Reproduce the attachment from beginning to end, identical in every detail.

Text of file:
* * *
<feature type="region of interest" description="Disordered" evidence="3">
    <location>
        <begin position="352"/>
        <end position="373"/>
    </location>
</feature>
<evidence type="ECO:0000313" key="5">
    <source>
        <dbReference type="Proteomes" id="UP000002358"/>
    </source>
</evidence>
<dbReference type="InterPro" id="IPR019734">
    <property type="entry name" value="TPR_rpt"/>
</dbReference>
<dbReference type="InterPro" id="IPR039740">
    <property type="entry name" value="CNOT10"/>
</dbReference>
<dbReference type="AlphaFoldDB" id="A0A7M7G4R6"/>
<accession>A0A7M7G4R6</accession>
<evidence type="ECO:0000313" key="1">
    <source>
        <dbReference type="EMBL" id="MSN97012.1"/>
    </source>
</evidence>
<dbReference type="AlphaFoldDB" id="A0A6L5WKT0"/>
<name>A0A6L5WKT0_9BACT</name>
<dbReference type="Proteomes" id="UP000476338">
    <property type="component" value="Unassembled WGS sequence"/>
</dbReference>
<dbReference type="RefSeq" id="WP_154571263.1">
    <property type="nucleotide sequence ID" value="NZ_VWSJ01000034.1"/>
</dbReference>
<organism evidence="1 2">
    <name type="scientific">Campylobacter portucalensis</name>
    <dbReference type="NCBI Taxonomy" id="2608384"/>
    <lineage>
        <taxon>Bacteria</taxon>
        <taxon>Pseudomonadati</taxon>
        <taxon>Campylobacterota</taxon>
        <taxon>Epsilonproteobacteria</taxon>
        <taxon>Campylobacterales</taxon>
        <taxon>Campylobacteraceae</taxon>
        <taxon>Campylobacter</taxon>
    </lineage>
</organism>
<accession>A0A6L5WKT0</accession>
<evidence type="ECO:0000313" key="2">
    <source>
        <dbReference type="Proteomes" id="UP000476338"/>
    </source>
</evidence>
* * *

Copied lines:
<feature type="region of interest" description="Disordered" evidence="3">
    <location>
        <begin position="352"/>
        <end position="373"/>
    </location>
</feature>
<evidence type="ECO:0000313" key="5">
    <source>
        <dbReference type="Proteomes" id="UP000002358"/>
    </source>
</evidence>
<dbReference type="InterPro" id="IPR019734">
    <property type="entry name" value="TPR_rpt"/>
</dbReference>
<dbReference type="InterPro" id="IPR039740">
    <property type="entry name" value="CNOT10"/>
</dbReference>
<dbReference type="AlphaFoldDB" id="A0A7M7G4R6"/>
<accession>A0A7M7G4R6</accession>
<evidence type="ECO:0000313" key="1">
    <source>
        <dbReference type="EMBL" id="MSN97012.1"/>
    </source>
</evidence>
<dbReference type="AlphaFoldDB" id="A0A6L5WKT0"/>
<name>A0A6L5WKT0_9BACT</name>
<dbReference type="Proteomes" id="UP000476338">
    <property type="component" value="Unassembled WGS sequence"/>
</dbReference>
<dbReference type="RefSeq" id="WP_154571263.1">
    <property type="nucleotide sequence ID" value="NZ_VWSJ01000034.1"/>
</dbReference>
<organism evidence="1 2">
    <name type="scientific">Campylobacter portucalensis</name>
    <dbReference type="NCBI Taxonomy" id="2608384"/>
    <lineage>
        <taxon>Bacteria</taxon>
        <taxon>Pseudomonadati</taxon>
        <taxon>Campylobacterota</taxon>
        <taxon>Epsilonproteobacteria</taxon>
        <taxon>Campylobacterales</taxon>
        <taxon>Campylobacteraceae</taxon>
        <taxon>Campylobacter</taxon>
    </lineage>
</organism>
<accession>A0A6L5WKT0</accession>
<evidence type="ECO:0000313" key="2">
    <source>
        <dbReference type="Proteomes" id="UP000476338"/>
    </source>
</evidence>